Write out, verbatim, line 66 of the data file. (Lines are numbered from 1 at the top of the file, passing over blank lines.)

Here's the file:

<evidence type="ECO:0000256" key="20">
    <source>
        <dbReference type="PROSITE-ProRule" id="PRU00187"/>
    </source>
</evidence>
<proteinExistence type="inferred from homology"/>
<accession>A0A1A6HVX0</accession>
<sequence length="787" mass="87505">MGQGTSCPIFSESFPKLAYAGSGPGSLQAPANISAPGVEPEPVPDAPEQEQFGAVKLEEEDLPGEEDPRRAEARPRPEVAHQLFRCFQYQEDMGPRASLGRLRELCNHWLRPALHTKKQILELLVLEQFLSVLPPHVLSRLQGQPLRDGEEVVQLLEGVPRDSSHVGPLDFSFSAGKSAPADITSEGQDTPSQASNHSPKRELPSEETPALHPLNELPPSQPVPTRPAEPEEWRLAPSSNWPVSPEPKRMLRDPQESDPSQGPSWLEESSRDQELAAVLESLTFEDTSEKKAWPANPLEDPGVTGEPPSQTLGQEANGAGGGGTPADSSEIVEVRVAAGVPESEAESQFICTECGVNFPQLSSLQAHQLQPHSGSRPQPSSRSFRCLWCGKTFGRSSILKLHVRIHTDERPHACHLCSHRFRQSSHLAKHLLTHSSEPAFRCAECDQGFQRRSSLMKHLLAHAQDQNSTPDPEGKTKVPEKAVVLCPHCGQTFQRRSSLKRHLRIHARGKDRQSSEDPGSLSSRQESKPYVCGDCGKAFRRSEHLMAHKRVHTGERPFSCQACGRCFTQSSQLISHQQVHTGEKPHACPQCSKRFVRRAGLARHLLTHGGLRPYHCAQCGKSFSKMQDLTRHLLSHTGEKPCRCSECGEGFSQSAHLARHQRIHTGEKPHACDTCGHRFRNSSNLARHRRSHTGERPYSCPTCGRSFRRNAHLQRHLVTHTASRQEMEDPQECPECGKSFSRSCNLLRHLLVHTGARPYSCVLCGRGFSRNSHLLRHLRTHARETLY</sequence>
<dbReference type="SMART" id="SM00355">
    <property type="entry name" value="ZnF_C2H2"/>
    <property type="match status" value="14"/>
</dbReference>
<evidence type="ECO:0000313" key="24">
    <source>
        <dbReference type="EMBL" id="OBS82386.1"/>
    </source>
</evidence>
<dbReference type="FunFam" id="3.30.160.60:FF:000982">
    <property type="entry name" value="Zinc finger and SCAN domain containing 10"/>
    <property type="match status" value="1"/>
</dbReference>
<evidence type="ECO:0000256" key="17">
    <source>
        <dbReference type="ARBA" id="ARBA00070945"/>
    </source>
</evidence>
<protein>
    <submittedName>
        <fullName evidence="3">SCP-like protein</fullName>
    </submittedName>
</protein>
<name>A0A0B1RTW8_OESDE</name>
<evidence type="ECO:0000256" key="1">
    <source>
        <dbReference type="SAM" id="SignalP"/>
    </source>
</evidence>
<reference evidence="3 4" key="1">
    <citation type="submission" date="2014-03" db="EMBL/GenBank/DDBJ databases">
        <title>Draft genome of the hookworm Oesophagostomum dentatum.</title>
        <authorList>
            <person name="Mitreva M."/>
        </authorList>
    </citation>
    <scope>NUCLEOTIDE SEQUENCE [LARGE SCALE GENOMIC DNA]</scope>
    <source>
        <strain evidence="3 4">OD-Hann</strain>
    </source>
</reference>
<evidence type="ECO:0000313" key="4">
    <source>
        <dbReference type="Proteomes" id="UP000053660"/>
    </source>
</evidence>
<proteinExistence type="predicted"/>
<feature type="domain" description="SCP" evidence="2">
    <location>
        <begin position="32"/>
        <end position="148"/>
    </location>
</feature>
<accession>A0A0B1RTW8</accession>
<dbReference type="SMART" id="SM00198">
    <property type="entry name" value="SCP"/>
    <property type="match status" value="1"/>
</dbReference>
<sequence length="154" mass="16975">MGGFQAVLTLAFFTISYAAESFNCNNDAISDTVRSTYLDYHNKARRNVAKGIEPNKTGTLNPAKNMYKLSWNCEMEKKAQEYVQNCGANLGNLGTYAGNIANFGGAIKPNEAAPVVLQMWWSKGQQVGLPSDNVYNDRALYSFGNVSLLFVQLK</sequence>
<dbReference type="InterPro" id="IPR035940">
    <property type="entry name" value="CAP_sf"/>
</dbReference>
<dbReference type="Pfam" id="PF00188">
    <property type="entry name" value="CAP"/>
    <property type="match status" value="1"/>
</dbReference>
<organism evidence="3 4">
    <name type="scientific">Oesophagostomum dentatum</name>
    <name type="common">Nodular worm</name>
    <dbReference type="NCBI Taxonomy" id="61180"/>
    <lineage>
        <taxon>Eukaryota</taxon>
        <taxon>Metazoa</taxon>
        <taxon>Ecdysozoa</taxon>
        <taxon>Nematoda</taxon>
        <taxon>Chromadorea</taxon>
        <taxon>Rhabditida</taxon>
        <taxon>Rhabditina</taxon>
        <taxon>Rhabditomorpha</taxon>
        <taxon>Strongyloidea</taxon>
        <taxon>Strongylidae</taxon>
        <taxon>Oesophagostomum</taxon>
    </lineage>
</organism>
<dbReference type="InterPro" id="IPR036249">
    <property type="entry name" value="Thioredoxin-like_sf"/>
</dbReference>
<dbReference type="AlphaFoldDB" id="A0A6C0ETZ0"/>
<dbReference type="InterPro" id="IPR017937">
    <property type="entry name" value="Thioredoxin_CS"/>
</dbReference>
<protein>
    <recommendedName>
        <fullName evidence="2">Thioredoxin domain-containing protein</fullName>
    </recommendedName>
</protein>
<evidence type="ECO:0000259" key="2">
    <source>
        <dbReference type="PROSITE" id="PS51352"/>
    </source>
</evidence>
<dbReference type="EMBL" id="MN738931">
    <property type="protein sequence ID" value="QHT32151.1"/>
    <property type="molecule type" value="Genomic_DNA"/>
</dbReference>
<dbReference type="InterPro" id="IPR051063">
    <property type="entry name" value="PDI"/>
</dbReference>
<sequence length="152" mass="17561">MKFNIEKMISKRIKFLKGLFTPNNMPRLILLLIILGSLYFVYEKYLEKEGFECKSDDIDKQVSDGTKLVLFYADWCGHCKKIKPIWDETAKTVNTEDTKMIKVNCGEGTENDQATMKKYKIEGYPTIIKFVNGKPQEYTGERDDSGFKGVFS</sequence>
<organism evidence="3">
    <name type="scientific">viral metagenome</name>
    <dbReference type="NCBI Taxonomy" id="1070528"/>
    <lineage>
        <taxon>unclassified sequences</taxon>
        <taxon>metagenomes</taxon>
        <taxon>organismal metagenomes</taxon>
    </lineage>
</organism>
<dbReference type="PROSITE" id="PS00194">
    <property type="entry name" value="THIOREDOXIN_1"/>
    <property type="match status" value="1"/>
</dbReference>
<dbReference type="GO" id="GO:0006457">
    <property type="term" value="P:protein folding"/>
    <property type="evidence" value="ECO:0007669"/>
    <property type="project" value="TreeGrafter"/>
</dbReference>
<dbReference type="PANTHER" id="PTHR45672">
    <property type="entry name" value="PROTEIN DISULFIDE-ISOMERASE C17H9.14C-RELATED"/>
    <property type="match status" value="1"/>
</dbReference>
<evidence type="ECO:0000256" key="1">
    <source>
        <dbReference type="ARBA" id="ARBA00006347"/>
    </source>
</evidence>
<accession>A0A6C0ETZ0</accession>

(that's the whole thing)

</dbReference>